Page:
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Chris Oldfield – My personal history in aviation

Chris Oldfield – My Personal History into Aviation.Chris Oldfield

My love for aviation started, like so many others, in my early childhood. I was born on an RAF base in what was West Germany. My father worked for the Air Ministry as a surveyor and as such could always be found on an RAF station somewhere in the World, theodolite and charts in hand. When permitted I would follow him around, snooping into every nook and corner, letting my natural curiosity get the better of me. With the heady aromas of mess rooms and aviation fuel in my nostrils I was hooked.

Having undertaken a number of assignments in places as far afield as Singapore, Cyprus and West Germany my father shipped the family back to the UK choosing to settle in leafy West Kent. Life developed a familiar routine; school term-time, exams and holidays. I wasn’t entirely sure if becoming a pilot or astronomer was more important but both disciplines required a strong leaning towards physics and mathematics so I forged ahead regardless.

My mind was made up for me by a chance event, as is so often the way. The nearest village to our home had, amongst its many amenities, a petrol station which had recently been sold. I would cycle there to buy bits and pieces and most importantly my father’s Sunday papers.  The new owner was a middle-aged gentleman who possessed a quiet almost humble countenance. He introduced himself as Bob and invited me to sit with him, which I did as often as I could. He would give me a bottle of pop and regale me with stories about the War, flying, racing cars in fact everything that I loved. Bob turned out to be Wing Commander Robert ‘Bob’ Doe DSO DFC, fighter pilot and joint-third most successful flying ace of the Second World War. I was in the presence of a God and hadn’t realised! His words of encouragement would for ever inspire me and to this day I regard those encounters as the most significant and cherished chapters of my life.

First hands on flying experience

My first real hands-on flying experience was at the controls of a glider aged seventeen. I was packed off for a weeks’ intensive flying training to Tibenham in Norfolk, the WWII home of the 445th Bomb Group, part of the mighty US Eighth Army Air Force and where James Stewart had been station commander from 1944-45. I arrived on a Sunday and by the Tuesday of the following week I had flown my first solo sortie. I had caught the flying bug. I also found time to learn freefall parachuting at Biggin Hill. It was a most stimulating experience all be it one that I had no intention of pursuing, much to the relief of my parents.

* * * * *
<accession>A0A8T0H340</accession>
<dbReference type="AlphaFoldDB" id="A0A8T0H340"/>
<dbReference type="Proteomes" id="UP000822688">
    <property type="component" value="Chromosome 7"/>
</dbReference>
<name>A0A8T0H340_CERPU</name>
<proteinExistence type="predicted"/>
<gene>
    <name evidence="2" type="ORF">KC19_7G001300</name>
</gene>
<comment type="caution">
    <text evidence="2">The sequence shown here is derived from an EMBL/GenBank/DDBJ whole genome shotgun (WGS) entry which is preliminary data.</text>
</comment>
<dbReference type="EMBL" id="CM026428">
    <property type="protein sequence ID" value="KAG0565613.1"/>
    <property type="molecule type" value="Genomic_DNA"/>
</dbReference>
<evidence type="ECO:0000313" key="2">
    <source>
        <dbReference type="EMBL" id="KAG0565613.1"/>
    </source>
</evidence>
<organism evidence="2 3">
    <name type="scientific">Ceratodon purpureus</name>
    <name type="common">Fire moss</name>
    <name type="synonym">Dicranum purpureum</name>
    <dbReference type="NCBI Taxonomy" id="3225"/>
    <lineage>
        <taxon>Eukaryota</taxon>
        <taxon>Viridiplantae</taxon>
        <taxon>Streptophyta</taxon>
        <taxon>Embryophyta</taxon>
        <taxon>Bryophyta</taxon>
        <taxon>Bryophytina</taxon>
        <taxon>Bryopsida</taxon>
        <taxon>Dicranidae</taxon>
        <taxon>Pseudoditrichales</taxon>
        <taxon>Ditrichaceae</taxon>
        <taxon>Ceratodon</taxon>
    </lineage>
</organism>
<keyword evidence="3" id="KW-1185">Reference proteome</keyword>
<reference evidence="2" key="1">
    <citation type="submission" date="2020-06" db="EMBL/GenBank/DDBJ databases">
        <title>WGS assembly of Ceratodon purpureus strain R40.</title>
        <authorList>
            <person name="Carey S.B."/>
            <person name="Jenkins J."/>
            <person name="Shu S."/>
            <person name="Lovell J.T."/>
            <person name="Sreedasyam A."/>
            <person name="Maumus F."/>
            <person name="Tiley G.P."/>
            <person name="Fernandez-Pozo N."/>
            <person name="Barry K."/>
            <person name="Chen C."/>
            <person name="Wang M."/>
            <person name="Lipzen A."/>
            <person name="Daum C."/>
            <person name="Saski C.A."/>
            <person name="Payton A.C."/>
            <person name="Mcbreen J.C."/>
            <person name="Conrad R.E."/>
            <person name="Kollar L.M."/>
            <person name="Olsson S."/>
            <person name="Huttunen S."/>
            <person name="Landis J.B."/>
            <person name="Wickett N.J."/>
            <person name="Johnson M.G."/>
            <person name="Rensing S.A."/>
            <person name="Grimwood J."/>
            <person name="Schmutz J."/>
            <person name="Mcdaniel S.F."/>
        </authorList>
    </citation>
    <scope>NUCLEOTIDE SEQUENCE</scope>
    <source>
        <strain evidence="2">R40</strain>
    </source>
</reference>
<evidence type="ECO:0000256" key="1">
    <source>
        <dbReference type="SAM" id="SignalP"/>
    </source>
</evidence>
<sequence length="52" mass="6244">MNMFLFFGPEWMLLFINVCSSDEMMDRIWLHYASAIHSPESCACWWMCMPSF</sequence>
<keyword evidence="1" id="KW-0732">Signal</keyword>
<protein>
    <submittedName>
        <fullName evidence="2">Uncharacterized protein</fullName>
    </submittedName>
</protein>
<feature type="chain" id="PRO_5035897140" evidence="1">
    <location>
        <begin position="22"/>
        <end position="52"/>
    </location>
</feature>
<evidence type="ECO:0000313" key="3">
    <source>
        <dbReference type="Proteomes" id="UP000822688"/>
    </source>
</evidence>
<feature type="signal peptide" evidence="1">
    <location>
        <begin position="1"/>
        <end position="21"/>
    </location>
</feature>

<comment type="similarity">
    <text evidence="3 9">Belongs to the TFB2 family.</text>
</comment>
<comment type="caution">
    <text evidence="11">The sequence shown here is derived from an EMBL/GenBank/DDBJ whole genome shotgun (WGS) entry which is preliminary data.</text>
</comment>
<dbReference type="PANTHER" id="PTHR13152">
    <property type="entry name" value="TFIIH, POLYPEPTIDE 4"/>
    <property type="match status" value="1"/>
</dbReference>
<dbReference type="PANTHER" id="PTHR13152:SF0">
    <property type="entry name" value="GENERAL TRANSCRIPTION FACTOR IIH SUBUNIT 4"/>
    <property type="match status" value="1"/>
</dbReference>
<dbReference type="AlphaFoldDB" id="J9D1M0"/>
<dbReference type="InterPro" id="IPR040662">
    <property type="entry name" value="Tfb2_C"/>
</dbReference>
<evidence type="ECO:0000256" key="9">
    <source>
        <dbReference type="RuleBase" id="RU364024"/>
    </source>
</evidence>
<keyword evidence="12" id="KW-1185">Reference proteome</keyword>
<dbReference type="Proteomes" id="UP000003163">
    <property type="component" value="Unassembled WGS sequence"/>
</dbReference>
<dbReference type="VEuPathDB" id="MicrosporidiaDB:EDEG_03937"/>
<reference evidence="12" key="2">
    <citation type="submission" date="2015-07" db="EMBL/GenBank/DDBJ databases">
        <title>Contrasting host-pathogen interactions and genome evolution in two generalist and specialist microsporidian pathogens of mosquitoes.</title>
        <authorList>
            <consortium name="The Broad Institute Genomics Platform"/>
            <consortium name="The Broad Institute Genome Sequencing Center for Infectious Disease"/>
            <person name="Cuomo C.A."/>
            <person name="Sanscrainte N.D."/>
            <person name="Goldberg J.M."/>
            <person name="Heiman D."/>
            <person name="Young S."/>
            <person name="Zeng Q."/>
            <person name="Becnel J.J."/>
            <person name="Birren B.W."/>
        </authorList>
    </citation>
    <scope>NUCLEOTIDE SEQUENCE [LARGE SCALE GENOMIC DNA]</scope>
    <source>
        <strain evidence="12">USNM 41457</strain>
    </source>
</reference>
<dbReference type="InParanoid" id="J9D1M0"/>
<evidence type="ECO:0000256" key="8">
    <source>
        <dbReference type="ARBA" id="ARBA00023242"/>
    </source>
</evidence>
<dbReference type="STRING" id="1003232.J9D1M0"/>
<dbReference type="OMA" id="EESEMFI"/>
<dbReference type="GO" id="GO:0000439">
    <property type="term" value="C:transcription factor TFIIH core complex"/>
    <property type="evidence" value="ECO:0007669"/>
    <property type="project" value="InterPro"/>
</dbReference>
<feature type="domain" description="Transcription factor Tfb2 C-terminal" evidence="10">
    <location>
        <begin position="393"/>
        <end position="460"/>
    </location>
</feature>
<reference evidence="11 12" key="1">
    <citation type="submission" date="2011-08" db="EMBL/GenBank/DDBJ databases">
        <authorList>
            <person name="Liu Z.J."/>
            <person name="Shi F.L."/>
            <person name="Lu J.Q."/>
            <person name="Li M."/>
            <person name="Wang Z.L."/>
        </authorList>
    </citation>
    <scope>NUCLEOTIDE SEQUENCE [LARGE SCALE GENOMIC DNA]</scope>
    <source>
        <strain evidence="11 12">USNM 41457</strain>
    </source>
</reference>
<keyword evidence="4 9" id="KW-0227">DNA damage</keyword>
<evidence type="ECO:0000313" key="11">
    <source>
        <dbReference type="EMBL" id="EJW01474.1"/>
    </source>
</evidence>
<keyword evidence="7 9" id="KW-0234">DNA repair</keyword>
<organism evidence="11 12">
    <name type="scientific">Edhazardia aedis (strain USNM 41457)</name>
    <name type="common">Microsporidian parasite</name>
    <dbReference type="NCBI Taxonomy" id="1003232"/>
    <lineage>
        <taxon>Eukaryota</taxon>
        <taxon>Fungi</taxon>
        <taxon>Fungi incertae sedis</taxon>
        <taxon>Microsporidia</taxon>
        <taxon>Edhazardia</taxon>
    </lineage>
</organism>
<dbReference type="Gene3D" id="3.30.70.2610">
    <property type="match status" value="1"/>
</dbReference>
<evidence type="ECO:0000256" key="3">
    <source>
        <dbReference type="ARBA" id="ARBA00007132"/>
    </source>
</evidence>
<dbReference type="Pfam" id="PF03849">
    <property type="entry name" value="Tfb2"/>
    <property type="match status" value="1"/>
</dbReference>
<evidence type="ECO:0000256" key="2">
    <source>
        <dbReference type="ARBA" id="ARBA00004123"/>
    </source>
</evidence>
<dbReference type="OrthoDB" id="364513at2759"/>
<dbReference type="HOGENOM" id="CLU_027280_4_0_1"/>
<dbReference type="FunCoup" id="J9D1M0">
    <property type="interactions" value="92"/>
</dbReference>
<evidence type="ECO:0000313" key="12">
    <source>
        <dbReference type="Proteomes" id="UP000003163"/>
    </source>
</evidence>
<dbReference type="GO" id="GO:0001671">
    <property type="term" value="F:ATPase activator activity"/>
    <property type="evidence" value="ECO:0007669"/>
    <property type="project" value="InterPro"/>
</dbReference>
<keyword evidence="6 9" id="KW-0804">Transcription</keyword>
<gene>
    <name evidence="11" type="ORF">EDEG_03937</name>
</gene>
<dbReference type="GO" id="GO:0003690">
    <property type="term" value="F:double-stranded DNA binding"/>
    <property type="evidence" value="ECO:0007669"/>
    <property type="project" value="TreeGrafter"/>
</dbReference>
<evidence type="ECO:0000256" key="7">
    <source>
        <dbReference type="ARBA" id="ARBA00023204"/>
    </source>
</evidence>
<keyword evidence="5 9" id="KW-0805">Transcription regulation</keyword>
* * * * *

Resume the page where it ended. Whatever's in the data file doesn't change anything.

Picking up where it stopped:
Having completed my schooling, a master plan was forming in my mind. I would complete my under-graduate studies in Astronomy after which I would start my commercial flying training. I worked every hour in my downtime to raise the finances, which, even in the 1980s were substantial. I chose a flying school in the US, partly because I would get ‘more bang for my buck’ and partly because of the favourable flying conditions. My instructor was an eccentric to say the least. He played drums in a jazz quartet, often into the early hours, and would turn up at the school in his drop-head Chevy Corvette bleary eyed ‘ready for action.’ He was however a phenomenal instructor and always found a way to simplify even the most complex problems using his easy, laid-back Southern charm. He could also be a demon at times. He wouldn’t think twice about cutting your critical engine at decision height whilst shooting an ILS or simulating total electrical failure on take-off whilst throwing in an engine flame out for good measure and all the while grinning and chuckling to himself.

The start of the beginning.

Following my graduation and with my hard-earned FAA Multi-Engine CPL/IR in hand I started looking for flying jobs in Florida. After a few false starts I was hired by a small cargo operator in the Miami area flying right seat on the Beech King Air. Most sorties were intra-Caribbean and often at night carrying a wide variety of commodities. What developed over the subsequent three years still gives me sleepless nights to this day but that is definitely another story for another time….

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